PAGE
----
Tropical Storm Chaba

Tropical Depression 16W in the Pacific Northwest grew into Tropical Storm Chaba over the past weekend, infrared imagery from NASA revealed powerful thunderstorms around Chaba's center.

Tropical Storm Chaba is now located about 525 nautical miles south-southeast of Kadena Air Base, Okinawa, Japan.

On October 25 at 1500 UTC (11 a.m. EDT) Chaba had maximum sustained winds near 60 knots (xx mph). It was still in open waters of the western North Pacific Ocean, near 18.3 North and 129.7 East. It was moving northwestward near 9 mph, and generating 19 foot-high seas.

NASA's Aqua satellite passed over Chaba on Sunday, Oct. 24 at 17:11 UTC (1:11 p.m. EDT) and captured an infrared image of the storm's cold cloud tops with th e Atmospheric Infrared Sounder (AIRS) instrument. At that time, Chaba's coldest cloud tops were as cold as or colder than -63 Fahrenheit indicating strong convection around the south and western edges of the center. The colder the thunderstrorm cloud tops, the higher the storms, and the stronger the thunderstorms.

Typhoon Megi Northwest Pacific Ocean

On October 18, 2010, Typhoon Megi approached and made landfall in the northeastern Isabela Province of the Philippines. Spanning more than 600 kilometers (370 miles) across, Megi was the 15th tropical storm and 7th typhoon of the season in the western Pacific Ocean. It was the most intense tropical cyclone of the year to date.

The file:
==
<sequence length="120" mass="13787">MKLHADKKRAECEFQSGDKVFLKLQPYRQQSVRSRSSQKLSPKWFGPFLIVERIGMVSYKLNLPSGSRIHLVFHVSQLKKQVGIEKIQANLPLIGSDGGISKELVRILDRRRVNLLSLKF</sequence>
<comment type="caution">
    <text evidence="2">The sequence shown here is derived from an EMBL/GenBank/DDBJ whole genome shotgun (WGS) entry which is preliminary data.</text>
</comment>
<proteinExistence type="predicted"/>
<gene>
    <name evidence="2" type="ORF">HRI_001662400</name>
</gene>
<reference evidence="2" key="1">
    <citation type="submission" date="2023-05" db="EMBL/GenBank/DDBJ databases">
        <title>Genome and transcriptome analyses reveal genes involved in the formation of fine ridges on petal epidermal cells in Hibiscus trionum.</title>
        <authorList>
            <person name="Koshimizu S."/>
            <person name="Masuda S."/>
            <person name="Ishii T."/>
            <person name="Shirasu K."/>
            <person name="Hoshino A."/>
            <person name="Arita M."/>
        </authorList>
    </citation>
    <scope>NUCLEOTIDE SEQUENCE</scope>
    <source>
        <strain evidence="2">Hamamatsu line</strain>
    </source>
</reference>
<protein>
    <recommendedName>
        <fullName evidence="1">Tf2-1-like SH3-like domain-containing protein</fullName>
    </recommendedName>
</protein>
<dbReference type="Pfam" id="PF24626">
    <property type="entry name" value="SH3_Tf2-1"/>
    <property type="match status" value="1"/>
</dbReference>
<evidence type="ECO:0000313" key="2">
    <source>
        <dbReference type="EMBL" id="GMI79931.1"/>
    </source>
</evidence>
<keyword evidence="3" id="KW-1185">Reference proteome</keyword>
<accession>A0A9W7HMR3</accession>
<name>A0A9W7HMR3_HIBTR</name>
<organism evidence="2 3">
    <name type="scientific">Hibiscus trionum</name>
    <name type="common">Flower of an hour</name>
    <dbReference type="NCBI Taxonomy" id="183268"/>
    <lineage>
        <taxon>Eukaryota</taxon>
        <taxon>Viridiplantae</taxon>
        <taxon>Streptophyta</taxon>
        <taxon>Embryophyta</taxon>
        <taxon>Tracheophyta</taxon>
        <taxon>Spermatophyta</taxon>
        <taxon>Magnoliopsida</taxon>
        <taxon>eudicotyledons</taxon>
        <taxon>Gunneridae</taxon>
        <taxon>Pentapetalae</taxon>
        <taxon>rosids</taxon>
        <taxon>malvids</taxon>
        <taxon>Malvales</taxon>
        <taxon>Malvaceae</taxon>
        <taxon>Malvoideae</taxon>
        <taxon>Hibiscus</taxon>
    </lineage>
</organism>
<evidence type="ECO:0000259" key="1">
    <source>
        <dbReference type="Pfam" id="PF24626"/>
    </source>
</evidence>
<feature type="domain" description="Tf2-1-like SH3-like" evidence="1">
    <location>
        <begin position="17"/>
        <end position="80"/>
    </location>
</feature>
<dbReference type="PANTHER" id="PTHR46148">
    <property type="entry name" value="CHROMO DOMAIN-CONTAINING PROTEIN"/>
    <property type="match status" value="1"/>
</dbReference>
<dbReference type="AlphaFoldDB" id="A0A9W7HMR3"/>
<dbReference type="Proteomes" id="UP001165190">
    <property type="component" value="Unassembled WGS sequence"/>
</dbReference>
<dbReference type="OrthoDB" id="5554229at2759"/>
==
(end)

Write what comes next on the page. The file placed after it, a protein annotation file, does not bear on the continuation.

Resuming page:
News reports indicated at least one death and an unknown number of injuries, as power and communications was cut off to more than 90 percent of Isabela and Cagayan provinces. In addition to the immediate damage, officials were concerned about the long-term damage to the rice crop, a staple of the national diet.

This image was taken by the Moderate Resolution Imaging Spectroradiometer (MODIS) on NASA’s Terra satellite at 10:35 a.m. Philippine Time (02:35 UTC) on October 18, 2010. Megi was bearing down on Palanan Bay as a “super typhoon” with category 5 strength on the Saffir Simpson scale. As of 8:00 a.m. local time, the storm had sustained winds of 268 kilometers (167 miles) per hour, according to the Joint Typhoon Warning Center.

Hurricane Paula (Atlantic Ocean)

Paula as it traveled directly above on October 14, 2010 at 1437 UTC (10:47 AM EDT). The heaviest precipitation shown by TRMM Microwave Imager (TMI) and Precipitation Radar (PR) data was off the coast of north-western Cuba. Paula was only producing scattered light to moderate rainfall elsewhere over western Cuba and the Florida Keys.

Hurricane Paula
was downgraded to a tropical storm at 1500 UTC (11:00 AM EDT) by the National Hurricane Center. Vertical wind shear, dry air entrainment and interaction with the mountainous terrain of western Cuban are predicted to continue to weaken Paula during the next twenty four hours. TRMM is a joint mission between NASA and the Japanese space agency JAXA.

Hurricane Otto

Otto had maximum sustained winds near 75 mph, and the National Hurricane Center in Miami, Fla. noted that some strengthening is possible before it weakens on Saturday, Oct. 9. Otto was located about 445 miles south of Bermuda near 25.9 North and 64.0 West. It was moving east-northeast near 17 mph, and had a minimum central pressure of 979 millibars.